A senior Nato naval officer says the rise of the militant group in Libya is casting a shadow over shipping in the Med.
Islamic State militants hope to build a maritime arm that could carry out attacks in the Mediterranean, a senior Nato Naval officer has warned.
The march of Islamic State in Iraq and Levant (Isil) along the Libyan coast has cast an "uncomfortable shadow" across shipping said Vice-Adml Clive Johnstone.
The spread of sophisticated Russian and Chinese weapons to armed groups in the region also means there is now the "horrible opportunity" a cruise liner or container ship could be hit, the commander of Nato's maritime command warned.
Libya's collapse into chaos and Isil's seizure of the coastal city of Sirte has prompted alarm in Europe, with countries including Britain and Italy considering sending thousands of troops to train local forces.
Vice-Adml Johnstone, a Royal Navy officer, said Isil was quickly changing and had ambitions to mount seaborne operations.
He said: "We know they have had ambitions to go off shore, we know they would like to have a maritime arm, just as al Qaeda had a maritime arm."
As the Mediterranean is becoming increasingly militarised, commercial and tourist shipping is coming under threat, he said.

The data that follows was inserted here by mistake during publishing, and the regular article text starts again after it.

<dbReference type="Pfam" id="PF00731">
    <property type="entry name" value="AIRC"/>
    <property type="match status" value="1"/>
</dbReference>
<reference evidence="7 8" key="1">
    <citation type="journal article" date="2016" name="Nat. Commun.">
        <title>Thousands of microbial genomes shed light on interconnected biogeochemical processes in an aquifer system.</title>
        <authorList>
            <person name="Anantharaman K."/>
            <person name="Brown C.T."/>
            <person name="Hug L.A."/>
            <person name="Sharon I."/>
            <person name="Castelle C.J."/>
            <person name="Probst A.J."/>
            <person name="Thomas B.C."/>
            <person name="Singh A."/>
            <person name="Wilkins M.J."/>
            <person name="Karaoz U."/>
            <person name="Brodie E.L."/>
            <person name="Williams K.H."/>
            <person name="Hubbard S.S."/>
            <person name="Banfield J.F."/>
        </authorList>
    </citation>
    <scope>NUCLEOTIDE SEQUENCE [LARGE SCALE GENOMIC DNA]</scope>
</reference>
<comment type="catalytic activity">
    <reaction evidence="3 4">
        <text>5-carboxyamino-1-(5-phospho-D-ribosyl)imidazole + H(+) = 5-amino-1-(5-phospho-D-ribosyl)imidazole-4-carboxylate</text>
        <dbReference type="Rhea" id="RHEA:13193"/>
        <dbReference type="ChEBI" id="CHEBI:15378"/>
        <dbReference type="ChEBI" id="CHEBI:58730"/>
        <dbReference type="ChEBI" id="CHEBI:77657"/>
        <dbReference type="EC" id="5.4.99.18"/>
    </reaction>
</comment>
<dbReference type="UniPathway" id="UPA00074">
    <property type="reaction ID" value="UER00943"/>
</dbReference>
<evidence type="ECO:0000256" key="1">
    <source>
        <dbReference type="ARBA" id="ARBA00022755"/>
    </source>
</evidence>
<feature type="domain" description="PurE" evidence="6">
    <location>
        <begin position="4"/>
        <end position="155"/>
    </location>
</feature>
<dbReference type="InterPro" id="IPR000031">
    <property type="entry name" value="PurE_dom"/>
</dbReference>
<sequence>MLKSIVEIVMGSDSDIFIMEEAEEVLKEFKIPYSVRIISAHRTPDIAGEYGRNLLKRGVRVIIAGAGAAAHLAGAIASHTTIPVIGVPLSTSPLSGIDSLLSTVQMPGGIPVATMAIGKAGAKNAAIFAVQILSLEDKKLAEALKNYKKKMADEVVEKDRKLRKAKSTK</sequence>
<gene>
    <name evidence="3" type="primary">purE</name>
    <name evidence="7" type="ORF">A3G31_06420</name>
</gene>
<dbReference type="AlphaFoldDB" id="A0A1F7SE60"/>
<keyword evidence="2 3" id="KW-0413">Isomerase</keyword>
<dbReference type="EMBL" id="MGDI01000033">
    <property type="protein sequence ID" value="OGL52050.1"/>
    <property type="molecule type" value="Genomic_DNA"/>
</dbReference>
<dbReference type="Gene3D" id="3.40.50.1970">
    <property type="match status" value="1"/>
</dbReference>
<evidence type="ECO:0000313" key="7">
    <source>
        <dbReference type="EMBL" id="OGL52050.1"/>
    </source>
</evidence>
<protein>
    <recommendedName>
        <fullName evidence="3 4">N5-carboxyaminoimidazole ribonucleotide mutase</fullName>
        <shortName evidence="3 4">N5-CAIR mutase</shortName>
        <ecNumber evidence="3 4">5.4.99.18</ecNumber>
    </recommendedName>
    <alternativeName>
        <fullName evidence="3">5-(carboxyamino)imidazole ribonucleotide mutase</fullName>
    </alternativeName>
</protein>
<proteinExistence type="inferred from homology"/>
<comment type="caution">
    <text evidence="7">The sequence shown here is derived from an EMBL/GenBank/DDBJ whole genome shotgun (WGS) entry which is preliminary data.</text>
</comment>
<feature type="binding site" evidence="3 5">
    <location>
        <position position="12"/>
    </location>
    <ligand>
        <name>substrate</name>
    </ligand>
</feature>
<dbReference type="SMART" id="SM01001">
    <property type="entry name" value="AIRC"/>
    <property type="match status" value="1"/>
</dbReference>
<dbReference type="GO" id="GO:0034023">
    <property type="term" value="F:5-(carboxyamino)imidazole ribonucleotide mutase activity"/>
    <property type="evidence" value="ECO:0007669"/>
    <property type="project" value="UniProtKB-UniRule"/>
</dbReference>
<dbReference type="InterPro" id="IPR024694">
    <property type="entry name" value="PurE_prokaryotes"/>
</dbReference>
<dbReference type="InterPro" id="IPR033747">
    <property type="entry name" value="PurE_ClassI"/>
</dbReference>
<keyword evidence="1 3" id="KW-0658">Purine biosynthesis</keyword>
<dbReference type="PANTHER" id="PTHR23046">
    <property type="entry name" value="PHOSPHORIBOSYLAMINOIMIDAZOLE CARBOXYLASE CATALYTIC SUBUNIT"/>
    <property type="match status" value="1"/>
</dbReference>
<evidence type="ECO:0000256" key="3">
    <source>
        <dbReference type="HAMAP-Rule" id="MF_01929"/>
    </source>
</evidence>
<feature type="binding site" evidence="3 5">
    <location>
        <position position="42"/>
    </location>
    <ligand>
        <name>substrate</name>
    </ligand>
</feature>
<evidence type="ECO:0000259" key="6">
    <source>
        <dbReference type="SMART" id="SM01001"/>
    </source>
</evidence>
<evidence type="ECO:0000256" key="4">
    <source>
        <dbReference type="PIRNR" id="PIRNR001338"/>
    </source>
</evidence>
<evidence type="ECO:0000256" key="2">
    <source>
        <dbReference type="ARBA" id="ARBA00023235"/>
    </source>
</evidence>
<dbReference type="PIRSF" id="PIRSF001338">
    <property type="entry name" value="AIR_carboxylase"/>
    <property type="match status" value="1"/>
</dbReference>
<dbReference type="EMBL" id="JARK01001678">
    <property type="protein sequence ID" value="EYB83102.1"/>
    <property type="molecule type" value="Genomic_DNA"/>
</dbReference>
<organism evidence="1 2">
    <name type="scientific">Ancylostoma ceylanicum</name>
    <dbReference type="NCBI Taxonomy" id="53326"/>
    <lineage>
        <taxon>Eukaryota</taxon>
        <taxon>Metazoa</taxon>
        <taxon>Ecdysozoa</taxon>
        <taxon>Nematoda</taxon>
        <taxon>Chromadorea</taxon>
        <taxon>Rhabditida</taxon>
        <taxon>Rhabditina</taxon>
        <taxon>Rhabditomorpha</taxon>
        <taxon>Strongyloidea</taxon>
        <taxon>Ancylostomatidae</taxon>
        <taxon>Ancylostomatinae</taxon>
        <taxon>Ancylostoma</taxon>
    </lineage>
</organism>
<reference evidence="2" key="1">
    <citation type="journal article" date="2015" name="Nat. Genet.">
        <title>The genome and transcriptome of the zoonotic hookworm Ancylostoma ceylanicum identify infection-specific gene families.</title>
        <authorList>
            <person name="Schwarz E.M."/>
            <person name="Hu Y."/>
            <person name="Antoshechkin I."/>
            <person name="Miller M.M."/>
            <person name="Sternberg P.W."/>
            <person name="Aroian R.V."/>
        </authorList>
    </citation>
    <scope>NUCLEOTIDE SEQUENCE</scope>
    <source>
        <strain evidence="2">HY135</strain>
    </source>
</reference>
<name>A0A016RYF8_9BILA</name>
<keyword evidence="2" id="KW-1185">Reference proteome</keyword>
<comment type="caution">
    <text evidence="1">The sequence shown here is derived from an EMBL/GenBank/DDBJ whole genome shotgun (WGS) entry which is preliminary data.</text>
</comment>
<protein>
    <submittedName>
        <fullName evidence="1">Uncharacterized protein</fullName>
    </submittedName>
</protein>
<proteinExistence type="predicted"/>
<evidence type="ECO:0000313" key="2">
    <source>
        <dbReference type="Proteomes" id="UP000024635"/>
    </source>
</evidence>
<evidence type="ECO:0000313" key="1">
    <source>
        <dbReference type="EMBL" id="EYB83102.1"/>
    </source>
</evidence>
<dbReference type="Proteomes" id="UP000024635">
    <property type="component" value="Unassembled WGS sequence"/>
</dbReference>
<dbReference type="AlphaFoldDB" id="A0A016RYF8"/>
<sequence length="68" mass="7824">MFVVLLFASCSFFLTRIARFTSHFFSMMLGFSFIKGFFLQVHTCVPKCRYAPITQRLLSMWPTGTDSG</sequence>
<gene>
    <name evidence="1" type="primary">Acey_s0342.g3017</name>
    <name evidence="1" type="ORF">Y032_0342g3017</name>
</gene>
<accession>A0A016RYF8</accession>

Sophisticated Chinese, Russian and Korean weapons were finding their way to militant groups such as Hamas and Hizbollah. Though he said he did not believe groups were targeting shipping, there was still a risk of a serious incident.
He said: "There is a horrible opportunity in the future that a misdirected, untargeted round of a very high quality weapons system will just happen to target a cruise liner, or an oil platform, or a container ship."
The Nato allies must also not allow themselves to be "hustled out" of the eastern Mediterranean, where the Russian Navy is increasingly active, he said.
He said the growing risks to shipping in the Mediterranean mean he is "quietly worried" there will be an attack or serious incident.
He said: "I think it won't be a planned, horrible mischievous act, I think it will be an act which is almost a mistake, or it will be an act of random terrorism that will suddenly have extraordinary implications for the Western world."
Elsewhere, he said patrols by Russian submarines in the North Atlantic were back up to Cold War levels.
Activity is so high that some Nato members are considering redeploying submarines from the Mediterranean to northern European waters, he said.